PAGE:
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Prove ( a + b + c )^2 <= 4( ab + bc + ca )

  1. Nov 10, 2006 #1
    The Problem;
    If a>0, b>0, c>0 and a + b > c, b + c > a, c + a > b then ( a + b + c )^2 <= 4( ab + bc + ca ).

    Hints: Start with ( a + b + c )^2 and establish the inequality ( a + b + c )^2 <= 4( ab + bc + ca ). Us the inequality fact: if x < y then xy < y^2 if y > 0.

    I haven’t make much progress. I’ve been trying;

    ( a + b + c )^2 = a^2 + b^2 + c^a + 2ab + 2bc + 2ca

    But I haven’t been able to figure out a way to get the right side manipulated. I tried a couple of substitutions, but couldn’t justify a<b or such to be able to use the hint.

    Can anyone give me a push in the right direction?

    Thanks,
    Bernie
     
    Last edited: Nov 10, 2006
  2. jcsd
  3. Nov 10, 2006 #2

    acm

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    I would start the question by expanding the RHS of the equasion to:
    a^2 + b^2 + c^2 + 2(ab + bc + ac)

    Now, It is obvious that (a + b + c)^2 >= 2(ab + bc + ac)
    Hence 2(a + b + c)^2 >= 4(ab + bc + ac)
    Therefore we can assume that 4(ab + bc + ac) = 2(a + b + c)^2
    And as (a + b + c)^2 <= 2(a + b + c)^2
    Therefore (a + b + c)^2 <= 4(ab + bc + ac)
     
  4. Nov 11, 2006 #3
    ACM,

    Thanks for the quick reply. I think there is a flaw in your logic. The statements workout to;

    2(a + b + c)^2 > (a + b + c)^2 > 2(ab + bc + ac)
    2(a + b + c)^2 > 4(ab + bc + ac) > 2(ab + bc + ac)

    Therefore 4(ab + bc + ac) > (a + b + c)^2

    Which is saying that:
    x > y
    x > z
    Therefore y > z

    Which is not always true. It is true sometimes but not for all conditions.

    Is there a way to prove that because a + b > c, b + c > a, c + a > b then the above logic is always true?

    Bernie
     
  5. Nov 11, 2006 #4

    StatusX

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    Expand out the square and cancel like terms. Then use their clue.
     
  6. Nov 11, 2006 #5

    acm

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    No problem, Should have though that through.
     
  7. Nov 11, 2006 #6

    matt grime

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    Either a=b and you can use that fact, or either a<b, or b<a and wlog we may assume that a<b in this case. (or, they're either all equal, when it is trivially true, or we may assume a<b without loss of generality - the labels of a,b,c are obviously not important).
     
  8. Nov 11, 2006 #7
    StatusX,

    Cancel out which like terms? Expanding out the square gives;
    ( a + b + c )^2 = a^2 + b^2 + c^a + 2ab + 2bc + 2ca

    Which of these terms can be canceled?

    Bernie
     
  9. Nov 11, 2006 #8

    StatusX

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    With the other side.
     
  10. Nov 11, 2006 #9
    And then rewrite 2ab as ab+ab, etc. Also, I don't think equality ever holds, unless you meant a + b >= c, b + c >= a, c + a >= b.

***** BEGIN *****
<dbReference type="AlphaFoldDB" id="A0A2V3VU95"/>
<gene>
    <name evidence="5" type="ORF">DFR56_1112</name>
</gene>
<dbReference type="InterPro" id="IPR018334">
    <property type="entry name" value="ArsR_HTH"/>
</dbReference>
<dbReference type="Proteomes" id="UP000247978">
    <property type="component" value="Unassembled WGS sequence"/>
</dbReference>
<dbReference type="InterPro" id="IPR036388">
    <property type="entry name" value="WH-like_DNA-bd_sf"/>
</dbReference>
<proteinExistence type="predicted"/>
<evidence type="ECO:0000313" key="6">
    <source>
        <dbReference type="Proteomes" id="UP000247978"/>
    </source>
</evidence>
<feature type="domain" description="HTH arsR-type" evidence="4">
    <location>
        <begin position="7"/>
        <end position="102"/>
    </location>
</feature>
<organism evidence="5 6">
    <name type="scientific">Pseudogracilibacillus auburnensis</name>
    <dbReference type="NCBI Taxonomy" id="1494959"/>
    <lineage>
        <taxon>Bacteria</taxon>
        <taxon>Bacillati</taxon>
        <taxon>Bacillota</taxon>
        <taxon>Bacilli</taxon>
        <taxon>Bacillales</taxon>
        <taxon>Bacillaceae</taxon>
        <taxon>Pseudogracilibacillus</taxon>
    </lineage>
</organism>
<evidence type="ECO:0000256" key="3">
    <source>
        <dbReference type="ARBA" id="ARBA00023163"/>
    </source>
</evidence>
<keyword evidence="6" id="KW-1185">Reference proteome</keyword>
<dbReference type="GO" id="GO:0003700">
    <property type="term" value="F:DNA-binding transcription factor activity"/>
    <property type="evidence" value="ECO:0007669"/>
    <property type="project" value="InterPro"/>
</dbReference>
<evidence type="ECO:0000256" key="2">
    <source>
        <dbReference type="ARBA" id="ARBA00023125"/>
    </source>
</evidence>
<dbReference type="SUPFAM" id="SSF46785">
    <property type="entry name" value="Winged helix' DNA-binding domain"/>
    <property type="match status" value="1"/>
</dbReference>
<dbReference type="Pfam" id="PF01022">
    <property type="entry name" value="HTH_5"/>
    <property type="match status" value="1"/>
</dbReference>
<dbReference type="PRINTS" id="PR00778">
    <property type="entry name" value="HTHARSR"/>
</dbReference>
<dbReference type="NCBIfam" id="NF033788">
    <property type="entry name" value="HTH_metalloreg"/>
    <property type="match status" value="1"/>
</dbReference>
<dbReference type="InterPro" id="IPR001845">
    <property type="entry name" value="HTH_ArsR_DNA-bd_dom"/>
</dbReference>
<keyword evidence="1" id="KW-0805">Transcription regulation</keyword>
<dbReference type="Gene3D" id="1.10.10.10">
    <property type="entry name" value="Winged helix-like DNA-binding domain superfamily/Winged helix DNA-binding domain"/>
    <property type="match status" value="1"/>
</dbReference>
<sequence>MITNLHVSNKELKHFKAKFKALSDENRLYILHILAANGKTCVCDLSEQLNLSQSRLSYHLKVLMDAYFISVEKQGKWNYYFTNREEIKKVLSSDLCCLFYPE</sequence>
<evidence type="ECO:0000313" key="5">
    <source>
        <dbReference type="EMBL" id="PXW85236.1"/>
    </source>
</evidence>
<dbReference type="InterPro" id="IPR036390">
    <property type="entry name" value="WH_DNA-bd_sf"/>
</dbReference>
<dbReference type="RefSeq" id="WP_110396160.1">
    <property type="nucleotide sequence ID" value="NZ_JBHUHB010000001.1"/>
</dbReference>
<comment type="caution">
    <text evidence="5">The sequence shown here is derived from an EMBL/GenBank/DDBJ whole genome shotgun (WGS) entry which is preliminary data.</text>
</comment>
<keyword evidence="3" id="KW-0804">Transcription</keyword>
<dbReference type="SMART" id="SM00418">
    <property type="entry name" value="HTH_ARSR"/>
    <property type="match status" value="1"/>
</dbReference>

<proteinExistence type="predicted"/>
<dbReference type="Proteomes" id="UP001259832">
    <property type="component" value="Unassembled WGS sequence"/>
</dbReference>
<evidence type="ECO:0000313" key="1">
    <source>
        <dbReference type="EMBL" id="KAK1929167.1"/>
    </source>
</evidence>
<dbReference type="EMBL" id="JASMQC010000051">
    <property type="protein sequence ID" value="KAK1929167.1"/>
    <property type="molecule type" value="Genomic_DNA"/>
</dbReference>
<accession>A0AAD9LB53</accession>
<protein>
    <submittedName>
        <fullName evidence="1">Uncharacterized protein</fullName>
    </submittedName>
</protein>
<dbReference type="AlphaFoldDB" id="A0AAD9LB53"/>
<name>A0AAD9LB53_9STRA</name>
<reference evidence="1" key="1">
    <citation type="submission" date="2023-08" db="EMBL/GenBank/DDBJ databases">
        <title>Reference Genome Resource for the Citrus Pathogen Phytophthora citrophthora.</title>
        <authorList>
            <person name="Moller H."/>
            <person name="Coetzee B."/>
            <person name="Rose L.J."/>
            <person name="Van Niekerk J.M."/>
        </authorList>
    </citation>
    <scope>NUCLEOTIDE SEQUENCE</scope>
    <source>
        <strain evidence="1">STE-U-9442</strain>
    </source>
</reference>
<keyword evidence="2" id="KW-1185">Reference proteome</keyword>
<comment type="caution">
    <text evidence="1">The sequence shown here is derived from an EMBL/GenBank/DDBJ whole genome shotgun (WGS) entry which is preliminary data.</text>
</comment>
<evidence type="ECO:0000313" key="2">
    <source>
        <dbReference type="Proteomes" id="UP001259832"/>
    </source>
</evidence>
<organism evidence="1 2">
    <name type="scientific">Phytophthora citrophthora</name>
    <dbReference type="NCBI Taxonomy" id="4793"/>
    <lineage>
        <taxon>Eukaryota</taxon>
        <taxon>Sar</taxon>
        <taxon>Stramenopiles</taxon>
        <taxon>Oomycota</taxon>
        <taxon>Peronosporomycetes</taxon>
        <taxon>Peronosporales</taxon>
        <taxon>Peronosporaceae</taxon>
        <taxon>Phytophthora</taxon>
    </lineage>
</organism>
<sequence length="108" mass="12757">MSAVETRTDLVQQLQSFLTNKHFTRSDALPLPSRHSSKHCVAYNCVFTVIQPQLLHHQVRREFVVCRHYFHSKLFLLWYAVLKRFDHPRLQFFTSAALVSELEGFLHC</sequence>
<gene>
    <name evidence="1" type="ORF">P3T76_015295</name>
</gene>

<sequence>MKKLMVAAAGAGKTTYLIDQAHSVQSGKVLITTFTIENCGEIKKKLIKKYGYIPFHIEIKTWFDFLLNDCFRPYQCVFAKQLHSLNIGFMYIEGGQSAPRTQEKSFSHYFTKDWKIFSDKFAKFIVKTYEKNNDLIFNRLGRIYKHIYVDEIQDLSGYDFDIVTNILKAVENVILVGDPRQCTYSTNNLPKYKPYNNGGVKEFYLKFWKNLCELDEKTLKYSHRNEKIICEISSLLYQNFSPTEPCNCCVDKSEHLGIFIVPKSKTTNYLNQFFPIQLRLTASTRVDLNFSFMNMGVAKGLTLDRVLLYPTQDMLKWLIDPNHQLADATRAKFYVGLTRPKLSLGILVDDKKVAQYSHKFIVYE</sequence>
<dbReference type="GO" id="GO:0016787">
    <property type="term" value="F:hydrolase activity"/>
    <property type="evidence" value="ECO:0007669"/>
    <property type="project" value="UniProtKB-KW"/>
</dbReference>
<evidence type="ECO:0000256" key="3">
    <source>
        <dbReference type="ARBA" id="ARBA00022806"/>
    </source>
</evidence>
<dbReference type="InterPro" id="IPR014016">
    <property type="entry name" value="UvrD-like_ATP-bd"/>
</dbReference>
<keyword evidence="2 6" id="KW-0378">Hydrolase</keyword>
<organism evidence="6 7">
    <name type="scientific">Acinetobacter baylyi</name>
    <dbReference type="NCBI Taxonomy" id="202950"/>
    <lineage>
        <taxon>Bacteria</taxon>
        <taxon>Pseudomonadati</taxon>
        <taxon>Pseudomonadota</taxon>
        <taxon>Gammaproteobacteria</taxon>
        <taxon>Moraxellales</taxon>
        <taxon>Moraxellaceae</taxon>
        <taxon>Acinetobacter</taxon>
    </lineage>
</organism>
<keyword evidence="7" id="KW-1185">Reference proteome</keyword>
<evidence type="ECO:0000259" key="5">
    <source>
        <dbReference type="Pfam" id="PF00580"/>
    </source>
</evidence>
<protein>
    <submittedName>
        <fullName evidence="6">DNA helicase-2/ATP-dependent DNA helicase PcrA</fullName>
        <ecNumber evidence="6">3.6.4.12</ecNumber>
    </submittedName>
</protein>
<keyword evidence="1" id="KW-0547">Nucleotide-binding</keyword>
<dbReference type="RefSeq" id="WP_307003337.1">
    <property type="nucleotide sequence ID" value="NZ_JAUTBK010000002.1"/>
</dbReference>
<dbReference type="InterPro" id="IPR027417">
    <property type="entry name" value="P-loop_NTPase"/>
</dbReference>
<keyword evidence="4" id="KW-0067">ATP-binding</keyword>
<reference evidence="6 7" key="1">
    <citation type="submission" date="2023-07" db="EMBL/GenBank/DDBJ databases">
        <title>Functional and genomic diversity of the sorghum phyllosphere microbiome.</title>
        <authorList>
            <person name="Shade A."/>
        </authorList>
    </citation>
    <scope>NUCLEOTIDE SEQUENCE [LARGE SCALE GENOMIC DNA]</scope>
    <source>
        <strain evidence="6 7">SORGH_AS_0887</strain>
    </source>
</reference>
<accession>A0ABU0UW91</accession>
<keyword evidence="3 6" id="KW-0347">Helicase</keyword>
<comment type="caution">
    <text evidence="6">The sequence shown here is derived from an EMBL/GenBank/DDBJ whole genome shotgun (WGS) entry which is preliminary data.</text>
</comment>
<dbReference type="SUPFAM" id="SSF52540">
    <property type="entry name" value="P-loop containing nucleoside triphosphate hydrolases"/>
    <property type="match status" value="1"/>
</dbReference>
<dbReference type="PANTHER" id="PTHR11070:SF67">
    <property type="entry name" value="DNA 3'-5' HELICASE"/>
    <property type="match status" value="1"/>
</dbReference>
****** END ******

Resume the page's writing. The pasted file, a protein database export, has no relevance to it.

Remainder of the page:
11. Nov 12, 2006 #10
    OK, here we go;

    Prove:
    If a>0, b>0, c>0 and a + b > c, b + c > a, c + a > b then ( a + b + c )^2 <= 4( ab + bc + ca ).

    Hints: Start with ( a + b + c )^2 and establish the inequality ( a + b + c )^2 <= 4( ab + bc + ca ). Us the inequality fact: if x < y then xy < y^2 if y > 0.

    (a+b+c)^2 = (a+b+c)^2 (Reflective property of equality)

    (a+b+c)^2 = a^2 + b^2 + c^a + 2ab + 2bc + 2ca

    a + b > c
    c(a+b) > c^2 fact of inequity
    ca + cb > c^2

    b + c > a
    a(b+c) > a^2 fact of inequity
    ab + ac > a^2

    c + a > b
    b(c+a) > b^2 fact of inequity
    bc + ab > b^2

    From above
    (a+b+c)^2 = a^2 + b^2 + c^a + 2ab + 2bc + 2ca

    By substitution
    (a+b+c)^2 < (ab + ac) + (ca + cb) + (bc + ab) + 2ab + 2bc + 2ca

    (a+b+c)^2 < 2ab + 2ac + 2bc + 2ab + 2bc + 2ca
    (a+b+c)^2 < 4ab + 4ac + 4bc
    (a+b+c)^2 < 4(ab + ac + bc)

    (a+b+c)^2 <= 4(ab + ac + bc) ???????????????????????

    Can I make this last step from < to <=? If so is there a principal or property that justifies it?

    Thanks,
    Bernie
     
  12. Nov 12, 2006 #11

    radou

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    Think about what happens if a = b = c = 0.
     
  13. Nov 12, 2006 #12

    StatusX

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    If something is less than something else, it is certainly also less than or equal to it. It's probably a typo though, and you were supposed to prove your next to last line.
     
  14. Nov 12, 2006 #13
    The proof is definately <=, but I think I found the justification. I don't have my notes handy, but I think it's disjunctive addtion justifies that if p then (p or q). Also if (p or q) and (~q) then p.

    Bernie
     
  15. Nov 12, 2006 #14

    StatusX

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    Yea, although it's pretty obvious if you just think about it. Also, I'm not saying you copied the question wrong, I'm saying it was wrong in the book. It's not strictly incorrect, but it's completely unnatural to use a [itex]\leq[/itex] in place of a < when equality is not possible.
     
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